On the surface, it is a solemn and apolitical event being watched by millions. But Queen Elizabeth’s funeral is also a geopolitical phenomenon in which most of the world’s presidents and prime ministers are gathered in close proximity, promising to make it an international diplomatic event on the scale of a major summit meeting.
Funerals of monarchs and other major heads of state have often become scenes of important international deal-making and alliance-building. Elizabeth’s is the first in decades to hold this potential: bigger and more prominent than any this century, occurring at a moment of multiple international crises, and taking place the day before the United Nations General Assembly is due to begin its annual session in New York, with the same national leaders in attendance.
That means that for many of them, Monday’s solemn ceremony will be, in a phrase coined by the late British prime minister Harold Wilson, “a good working funeral.” It falls in a long tradition of head-of-state funerals that have served as de facto summits.
“These events are of important diplomatic value because they afford heads of government and heads of state a kind of stealth opportunity to speak with their counterparts, well away from the public,” says Louise Blais, the veteran diplomat who was Canada’s ambassador to the UN from 2017 to 2021. “There isn’t a table with a delegation on each side, it’s just the principal actors being able to talk with one another directly. That usually goes a long way in terms of developing rapport and trust between the parties.”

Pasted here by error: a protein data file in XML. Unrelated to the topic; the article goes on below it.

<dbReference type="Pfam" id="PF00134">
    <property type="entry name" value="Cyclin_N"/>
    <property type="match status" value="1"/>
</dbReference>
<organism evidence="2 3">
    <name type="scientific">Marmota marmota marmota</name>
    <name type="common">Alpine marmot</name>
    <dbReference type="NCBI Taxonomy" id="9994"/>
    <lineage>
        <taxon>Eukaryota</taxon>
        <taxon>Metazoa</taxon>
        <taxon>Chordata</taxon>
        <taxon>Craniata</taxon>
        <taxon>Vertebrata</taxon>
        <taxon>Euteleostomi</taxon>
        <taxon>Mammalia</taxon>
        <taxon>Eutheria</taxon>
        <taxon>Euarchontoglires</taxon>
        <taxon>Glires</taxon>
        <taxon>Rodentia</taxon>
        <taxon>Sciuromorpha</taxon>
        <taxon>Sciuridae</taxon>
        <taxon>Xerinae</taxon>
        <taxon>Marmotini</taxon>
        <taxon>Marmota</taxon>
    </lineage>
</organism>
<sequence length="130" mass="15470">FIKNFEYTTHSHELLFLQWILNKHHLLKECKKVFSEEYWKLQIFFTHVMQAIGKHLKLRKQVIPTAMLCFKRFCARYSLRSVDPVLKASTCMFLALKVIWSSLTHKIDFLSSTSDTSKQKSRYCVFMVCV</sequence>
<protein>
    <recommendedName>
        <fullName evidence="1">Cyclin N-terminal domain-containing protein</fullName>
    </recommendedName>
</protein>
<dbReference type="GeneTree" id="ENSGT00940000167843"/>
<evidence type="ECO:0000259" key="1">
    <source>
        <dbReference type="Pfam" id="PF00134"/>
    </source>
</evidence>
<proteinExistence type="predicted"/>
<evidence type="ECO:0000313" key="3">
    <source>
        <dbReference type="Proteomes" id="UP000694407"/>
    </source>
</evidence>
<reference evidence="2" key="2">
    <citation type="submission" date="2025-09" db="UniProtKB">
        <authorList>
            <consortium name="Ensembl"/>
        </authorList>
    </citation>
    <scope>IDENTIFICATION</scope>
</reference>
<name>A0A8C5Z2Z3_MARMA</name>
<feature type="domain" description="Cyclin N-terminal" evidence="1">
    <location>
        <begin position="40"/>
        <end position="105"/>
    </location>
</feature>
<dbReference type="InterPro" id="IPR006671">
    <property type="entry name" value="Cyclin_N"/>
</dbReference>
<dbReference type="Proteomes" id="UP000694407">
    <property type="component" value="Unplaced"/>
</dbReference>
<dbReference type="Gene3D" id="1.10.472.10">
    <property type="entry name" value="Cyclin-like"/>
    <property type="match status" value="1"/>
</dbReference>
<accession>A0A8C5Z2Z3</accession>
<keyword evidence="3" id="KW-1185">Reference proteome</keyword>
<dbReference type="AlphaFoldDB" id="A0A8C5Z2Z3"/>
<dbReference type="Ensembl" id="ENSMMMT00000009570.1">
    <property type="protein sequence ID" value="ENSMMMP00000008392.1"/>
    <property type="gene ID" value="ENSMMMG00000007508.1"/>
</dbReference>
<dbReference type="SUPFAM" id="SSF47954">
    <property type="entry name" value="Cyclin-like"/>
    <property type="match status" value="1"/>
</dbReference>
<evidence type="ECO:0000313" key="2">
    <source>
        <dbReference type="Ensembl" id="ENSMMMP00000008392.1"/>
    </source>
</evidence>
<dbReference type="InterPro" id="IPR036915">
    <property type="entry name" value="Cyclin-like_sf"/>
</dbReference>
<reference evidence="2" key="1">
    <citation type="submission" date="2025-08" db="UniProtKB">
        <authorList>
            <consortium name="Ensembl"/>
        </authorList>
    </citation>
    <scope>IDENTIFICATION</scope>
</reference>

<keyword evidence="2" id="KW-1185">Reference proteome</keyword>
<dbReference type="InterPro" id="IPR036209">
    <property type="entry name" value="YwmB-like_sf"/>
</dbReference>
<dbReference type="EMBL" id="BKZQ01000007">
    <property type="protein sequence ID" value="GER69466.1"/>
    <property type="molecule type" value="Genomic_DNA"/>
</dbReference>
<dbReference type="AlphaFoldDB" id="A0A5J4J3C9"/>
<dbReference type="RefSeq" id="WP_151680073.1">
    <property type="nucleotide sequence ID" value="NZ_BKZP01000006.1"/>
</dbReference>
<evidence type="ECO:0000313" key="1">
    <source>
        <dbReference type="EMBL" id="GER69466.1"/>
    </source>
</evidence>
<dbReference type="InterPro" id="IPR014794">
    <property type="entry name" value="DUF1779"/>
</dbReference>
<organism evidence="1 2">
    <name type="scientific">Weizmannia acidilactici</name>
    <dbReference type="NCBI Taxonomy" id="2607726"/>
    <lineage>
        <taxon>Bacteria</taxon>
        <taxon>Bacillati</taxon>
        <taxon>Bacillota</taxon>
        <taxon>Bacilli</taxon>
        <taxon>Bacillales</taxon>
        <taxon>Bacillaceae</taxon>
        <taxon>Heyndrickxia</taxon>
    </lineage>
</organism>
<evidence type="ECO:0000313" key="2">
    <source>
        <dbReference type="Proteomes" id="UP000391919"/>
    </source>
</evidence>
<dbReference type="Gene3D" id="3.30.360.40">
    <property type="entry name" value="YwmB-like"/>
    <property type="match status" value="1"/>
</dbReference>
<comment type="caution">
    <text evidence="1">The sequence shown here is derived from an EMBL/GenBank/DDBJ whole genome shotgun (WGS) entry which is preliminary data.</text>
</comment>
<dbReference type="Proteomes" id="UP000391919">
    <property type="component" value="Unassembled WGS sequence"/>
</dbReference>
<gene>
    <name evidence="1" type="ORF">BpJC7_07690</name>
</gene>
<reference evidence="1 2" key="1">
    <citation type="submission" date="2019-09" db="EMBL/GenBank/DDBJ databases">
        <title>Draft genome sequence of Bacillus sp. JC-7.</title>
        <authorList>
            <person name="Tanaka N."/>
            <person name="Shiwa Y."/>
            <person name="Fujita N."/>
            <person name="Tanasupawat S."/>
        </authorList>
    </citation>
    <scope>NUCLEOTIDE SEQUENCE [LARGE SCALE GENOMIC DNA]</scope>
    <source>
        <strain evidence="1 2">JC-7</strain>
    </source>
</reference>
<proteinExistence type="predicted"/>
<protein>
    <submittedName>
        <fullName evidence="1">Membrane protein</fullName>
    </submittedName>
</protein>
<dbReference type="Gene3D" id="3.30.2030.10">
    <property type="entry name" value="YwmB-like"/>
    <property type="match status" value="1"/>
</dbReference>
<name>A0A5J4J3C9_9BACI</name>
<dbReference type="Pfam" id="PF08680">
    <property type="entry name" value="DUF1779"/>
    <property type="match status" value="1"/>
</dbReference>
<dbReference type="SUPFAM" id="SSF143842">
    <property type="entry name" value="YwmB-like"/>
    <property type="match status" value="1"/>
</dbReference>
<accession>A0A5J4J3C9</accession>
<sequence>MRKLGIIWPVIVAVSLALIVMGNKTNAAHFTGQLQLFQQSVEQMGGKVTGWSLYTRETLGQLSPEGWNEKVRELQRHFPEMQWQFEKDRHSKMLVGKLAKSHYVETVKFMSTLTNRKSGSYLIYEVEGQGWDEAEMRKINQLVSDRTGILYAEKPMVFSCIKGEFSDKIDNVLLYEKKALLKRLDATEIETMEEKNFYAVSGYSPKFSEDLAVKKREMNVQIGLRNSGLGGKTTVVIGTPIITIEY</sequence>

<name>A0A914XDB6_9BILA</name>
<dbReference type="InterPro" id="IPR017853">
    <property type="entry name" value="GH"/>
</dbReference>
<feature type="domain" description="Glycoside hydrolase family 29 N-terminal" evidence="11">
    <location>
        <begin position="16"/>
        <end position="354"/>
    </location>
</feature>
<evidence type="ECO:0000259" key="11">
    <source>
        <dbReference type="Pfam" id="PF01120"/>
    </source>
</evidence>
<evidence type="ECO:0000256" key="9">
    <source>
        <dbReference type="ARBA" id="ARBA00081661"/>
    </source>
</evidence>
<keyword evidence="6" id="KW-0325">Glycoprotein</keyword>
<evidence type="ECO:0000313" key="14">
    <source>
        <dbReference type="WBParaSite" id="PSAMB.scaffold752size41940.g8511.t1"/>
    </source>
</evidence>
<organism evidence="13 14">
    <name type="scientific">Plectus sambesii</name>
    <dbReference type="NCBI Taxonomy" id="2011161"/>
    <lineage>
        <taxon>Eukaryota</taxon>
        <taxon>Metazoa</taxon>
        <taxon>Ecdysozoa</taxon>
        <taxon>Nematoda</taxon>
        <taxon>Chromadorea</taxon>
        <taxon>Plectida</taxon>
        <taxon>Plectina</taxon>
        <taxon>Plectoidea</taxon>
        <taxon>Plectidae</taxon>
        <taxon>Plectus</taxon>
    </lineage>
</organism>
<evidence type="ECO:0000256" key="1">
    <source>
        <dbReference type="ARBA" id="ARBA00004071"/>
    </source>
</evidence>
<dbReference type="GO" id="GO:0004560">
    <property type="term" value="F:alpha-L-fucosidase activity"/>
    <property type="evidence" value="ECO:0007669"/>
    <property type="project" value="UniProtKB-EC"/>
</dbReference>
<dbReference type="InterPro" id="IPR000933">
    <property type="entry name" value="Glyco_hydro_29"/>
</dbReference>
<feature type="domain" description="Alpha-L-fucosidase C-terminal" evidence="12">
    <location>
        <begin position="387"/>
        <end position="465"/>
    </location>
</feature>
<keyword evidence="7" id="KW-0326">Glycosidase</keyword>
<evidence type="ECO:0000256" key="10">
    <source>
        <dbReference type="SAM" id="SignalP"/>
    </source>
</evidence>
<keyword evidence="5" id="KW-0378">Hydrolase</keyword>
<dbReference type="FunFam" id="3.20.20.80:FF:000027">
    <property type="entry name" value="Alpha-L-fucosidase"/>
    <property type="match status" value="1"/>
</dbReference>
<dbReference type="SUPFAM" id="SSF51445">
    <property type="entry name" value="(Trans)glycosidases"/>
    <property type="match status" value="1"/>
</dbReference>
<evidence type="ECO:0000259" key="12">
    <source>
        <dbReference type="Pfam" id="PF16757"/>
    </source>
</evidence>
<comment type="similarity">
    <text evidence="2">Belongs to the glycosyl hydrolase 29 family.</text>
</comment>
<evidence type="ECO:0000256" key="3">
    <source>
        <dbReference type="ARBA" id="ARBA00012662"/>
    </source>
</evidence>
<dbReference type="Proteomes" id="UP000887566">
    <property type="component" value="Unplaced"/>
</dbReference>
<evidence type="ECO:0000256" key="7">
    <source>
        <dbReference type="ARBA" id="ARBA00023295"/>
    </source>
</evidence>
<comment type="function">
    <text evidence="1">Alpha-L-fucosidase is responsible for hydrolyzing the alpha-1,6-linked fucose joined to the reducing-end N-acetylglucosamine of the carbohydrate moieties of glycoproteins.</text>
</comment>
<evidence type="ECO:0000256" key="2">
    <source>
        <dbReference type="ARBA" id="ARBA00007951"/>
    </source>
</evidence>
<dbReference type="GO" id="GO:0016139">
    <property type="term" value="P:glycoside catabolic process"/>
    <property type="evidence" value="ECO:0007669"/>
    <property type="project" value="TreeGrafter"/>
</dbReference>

Officially, national delegations have been asked not to schedule bilateral meetings or other diplomatic events on the day of the funeral. But the national leaders will spend long hours squeezed next to one another, including on buses that all of them (except U.S. President Joe Biden, who will ride in his limousine) must take together to the funeral.
And the days leading up to it have turned London into a diplomatic barn dance. Like a number of other leaders, Prime Minister Justin Trudeau arrived three days before the funeral and used the weekend for meetings – in his case, officially with new British Prime Minister Liz Truss, with King Charles and with the prime ministers of Australia and Ukraine.
According to Ralph Goodale, Canada’s high commissioner to Britain, those meetings were expected to cover a long list of pressing topics.
“Undoubtedly Ukraine will be at the very top of that list, undoubtedly they will talk about their collective plans on issues like climate change … we’ve got a free-trade negotiation that’s under way.” And, Mr. Goodale said, Mr. Trudeau and Ms. Truss would attempt to strengthen agreements made this year between Canada and Britain around security, intelligence and defence, including strengthening defences against Russian disinformation.
But the more important meetings may be those that are not announced or made known until long after the funeral. In recent decades, head-of-state funerals have seen informal agreements made between leaders that have later become major agreements. For example, the 1999 funeral of King Hussein of Jordan saw informal meetings between then-British prime minister Tony Blair and then-U.S. president Bill Clinton over how to make the Northern Ireland peace process work after the Good Friday Agreement. That agreement was said by some to have had its roots at a meeting between the British and Irish prime ministers at the 1979 funeral of Louis Mountbatten, a relative of Queen Elizabeth’s who was murdered by the Irish Republican Army.